Mariusz Kwiecien has previously sung the role of Zurga at the Teatro Real in Madrid. He made his Met debut in 1999 as Kuligin in Janáček’s Káťa Kabanová, and since then, he has sung over 180 performances with the company. His other roles at the Met include the Count in Mozart’s Le Nozze di Figaro and Rodolfo in La Bohème last season, Riccardo Forth in Bellini’s I Puritani, Onegin in Tchaikovsky’s Eugene Onegin, Belcore in L’Elisir d’Amore, and the title role of Mozart’s Don Giovanni. After starring as the Duke of Nottingham opposite Polenzani in the company’s premiere of Roberto Devereux, he will sing Posa in Verdi’s Don Carlo at the San Francisco Opera later this season.
Nicolas Testé has previously sung Nourabad in Valencia and at the Vienna State Opera. Last season, he sang opposite Damrau as Comte des Grieux in Manon, and prior to the performance, he made his Met debut in La Bohème as Colline. His other performances this season include Raimondo in Lucia di Lammermoor at the Deutsche Oper Berlin, Teatro Regio Torino, and Théâtre des Champs-Elysées; Giorgio in I Puritani at the Teatro Real in Madrid; and Doctor Grenvil in La Traviata at the Orange Festival.
Gianandrea Noseda is the Music Director of the Teatro Regio Torino, Laureate Conductor of the BBC Philharmonic Orchestra, Principal Conductor of the Orquestra de Cadaqués, and Artistic Director of Italy’s Stresa Festival. He made his Met debut conducting Prokofiev’s War and Peace in 2002 and has conducted eight other operas with the company since, which include Verdi operas such as Un Ballo in Maschera, Il Trovatore, La Traviata, and Macbeth; Lucia di Lammermoor; Borodin’s Prince Igor; and Giordano’s Andrea Chénier. Later this year, he will conduct Damrau and Testè in Lucia di Lammermoor at the Théâtre des Champs-Elysées and Teatro Regio Torino, Casella’s La Donna Serpente at Teatro Regio Torino, and Il Trovatore at the Royal Opera, Covent Garden.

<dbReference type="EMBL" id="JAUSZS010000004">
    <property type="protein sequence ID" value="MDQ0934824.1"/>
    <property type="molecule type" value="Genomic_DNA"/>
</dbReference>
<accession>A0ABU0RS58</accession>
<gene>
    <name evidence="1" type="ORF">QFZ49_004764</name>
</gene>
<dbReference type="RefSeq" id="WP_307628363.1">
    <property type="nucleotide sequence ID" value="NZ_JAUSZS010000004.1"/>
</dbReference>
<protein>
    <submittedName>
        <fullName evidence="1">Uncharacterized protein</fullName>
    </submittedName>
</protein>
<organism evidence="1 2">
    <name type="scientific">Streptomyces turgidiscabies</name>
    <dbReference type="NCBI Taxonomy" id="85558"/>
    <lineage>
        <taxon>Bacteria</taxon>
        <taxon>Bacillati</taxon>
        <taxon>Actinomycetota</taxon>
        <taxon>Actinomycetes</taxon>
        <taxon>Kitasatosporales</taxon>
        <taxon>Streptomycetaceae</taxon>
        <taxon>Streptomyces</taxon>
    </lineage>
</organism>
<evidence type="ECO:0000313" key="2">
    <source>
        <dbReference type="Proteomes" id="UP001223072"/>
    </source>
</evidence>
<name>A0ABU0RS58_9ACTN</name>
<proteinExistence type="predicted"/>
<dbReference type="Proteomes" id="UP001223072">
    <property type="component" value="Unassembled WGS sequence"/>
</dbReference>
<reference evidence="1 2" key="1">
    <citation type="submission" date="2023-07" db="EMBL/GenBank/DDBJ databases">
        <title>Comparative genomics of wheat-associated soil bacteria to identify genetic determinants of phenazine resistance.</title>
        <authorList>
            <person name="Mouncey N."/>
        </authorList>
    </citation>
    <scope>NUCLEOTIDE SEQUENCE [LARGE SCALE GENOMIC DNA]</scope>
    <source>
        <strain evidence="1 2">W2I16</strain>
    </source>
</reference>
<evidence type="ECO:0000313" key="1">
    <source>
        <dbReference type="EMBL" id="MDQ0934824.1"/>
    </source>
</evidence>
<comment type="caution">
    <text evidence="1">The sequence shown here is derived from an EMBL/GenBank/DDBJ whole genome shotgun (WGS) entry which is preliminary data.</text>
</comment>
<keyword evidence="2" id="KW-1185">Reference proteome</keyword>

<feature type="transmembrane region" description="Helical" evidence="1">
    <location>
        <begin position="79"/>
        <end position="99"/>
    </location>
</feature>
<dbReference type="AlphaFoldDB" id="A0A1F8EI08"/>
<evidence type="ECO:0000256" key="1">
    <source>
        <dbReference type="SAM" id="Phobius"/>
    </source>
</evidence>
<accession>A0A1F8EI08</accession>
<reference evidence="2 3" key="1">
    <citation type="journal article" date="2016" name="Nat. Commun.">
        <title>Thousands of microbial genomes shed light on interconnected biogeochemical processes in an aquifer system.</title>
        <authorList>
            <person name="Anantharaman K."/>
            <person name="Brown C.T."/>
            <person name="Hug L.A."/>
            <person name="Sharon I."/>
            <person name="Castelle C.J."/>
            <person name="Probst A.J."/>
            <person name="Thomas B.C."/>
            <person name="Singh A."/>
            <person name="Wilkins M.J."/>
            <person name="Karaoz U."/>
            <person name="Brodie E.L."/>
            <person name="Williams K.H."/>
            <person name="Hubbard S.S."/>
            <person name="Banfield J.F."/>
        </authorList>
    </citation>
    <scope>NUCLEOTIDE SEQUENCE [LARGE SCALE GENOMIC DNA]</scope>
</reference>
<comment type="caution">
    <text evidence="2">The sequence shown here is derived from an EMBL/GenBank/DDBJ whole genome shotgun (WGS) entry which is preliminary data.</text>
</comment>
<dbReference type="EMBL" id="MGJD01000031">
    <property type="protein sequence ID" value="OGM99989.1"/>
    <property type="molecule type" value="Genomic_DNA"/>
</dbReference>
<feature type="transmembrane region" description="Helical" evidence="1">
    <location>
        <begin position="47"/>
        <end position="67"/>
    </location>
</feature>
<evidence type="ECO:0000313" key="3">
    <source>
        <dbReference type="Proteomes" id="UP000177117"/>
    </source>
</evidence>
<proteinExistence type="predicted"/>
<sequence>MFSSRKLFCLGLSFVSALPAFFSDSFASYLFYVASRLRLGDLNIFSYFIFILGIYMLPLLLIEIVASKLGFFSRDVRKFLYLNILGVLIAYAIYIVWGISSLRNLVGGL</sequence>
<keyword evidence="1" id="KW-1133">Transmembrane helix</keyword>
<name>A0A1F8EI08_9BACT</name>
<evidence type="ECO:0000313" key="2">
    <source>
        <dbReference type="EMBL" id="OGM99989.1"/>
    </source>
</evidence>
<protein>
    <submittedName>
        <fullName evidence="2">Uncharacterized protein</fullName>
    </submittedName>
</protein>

Antony Walker made his Met debut conducting Gluck’s Orfeo ed Euridice in 2011. In addition to being the Music Director of the Pittsburgh Opera, he is the Artistic Director of the Washington Concert Opera and the Co-Artistic Director of Pinchgut Opera in Australia. He has conducted over 200 operas and symphonic and chamber works around the world with opera houses such as the Rome Opera, English National Opera, Glimmerglass Opera, Canadian Opera Company, and Santa Fe Opera. He is conducting performances of The Barber of Seville and then National Council Finals at the Met later this season.
A village of pearl divers swears loyalty to Zurga,a local leader. The fisherman Nadir returns after a year away. He and Zurga recall how their competing love for a priestess nearly destroyed their friendship. Nadir swears that he has stayed away from her. Nourabad, the High Priest, brings a priestess to the village. Nadir realizes that she is Leïla, the priestess he still loves. Zurga imposes an oath of obedience upon her. Nadir reveals that, having met Leïla illicitly, he has followed her to the village. As she begins to pray, he calls out to her, and she answers his love.
Nourabad tells Leïla that she can now sleep but stresses the importance of her vow. She describes how she once protected a fugitive who gave her a necklace as thanks. Leïla dreams of Nadir. He arrives, but as a storm breaks out, Nourabad discovers the couple and denounces them. Zurga protects Nadir when the villagers demand his death, but when Zurga recognizes Leïla, he calls for their execution.
Zurga’s anger has passed, and he reflects on Nadir’s fate. Leïla intercedes for Nadir, and Zurga relents. But when he see how much Leïla loves Nadir, he commands Nourabad to take her to be sacrificed. Leïla asks one of the divers to bring her necklace to her mother. Zurga seizes it with a cry. The people prepare for the ritual deaths. Zurga stops them because the village is on fire, and they flee. Zurga releases Nadir and Leïla, explaining that he started the fire to rescue them. He was the fugitive whom Leïla once saved. The lovers escape, and Zurga is left behind.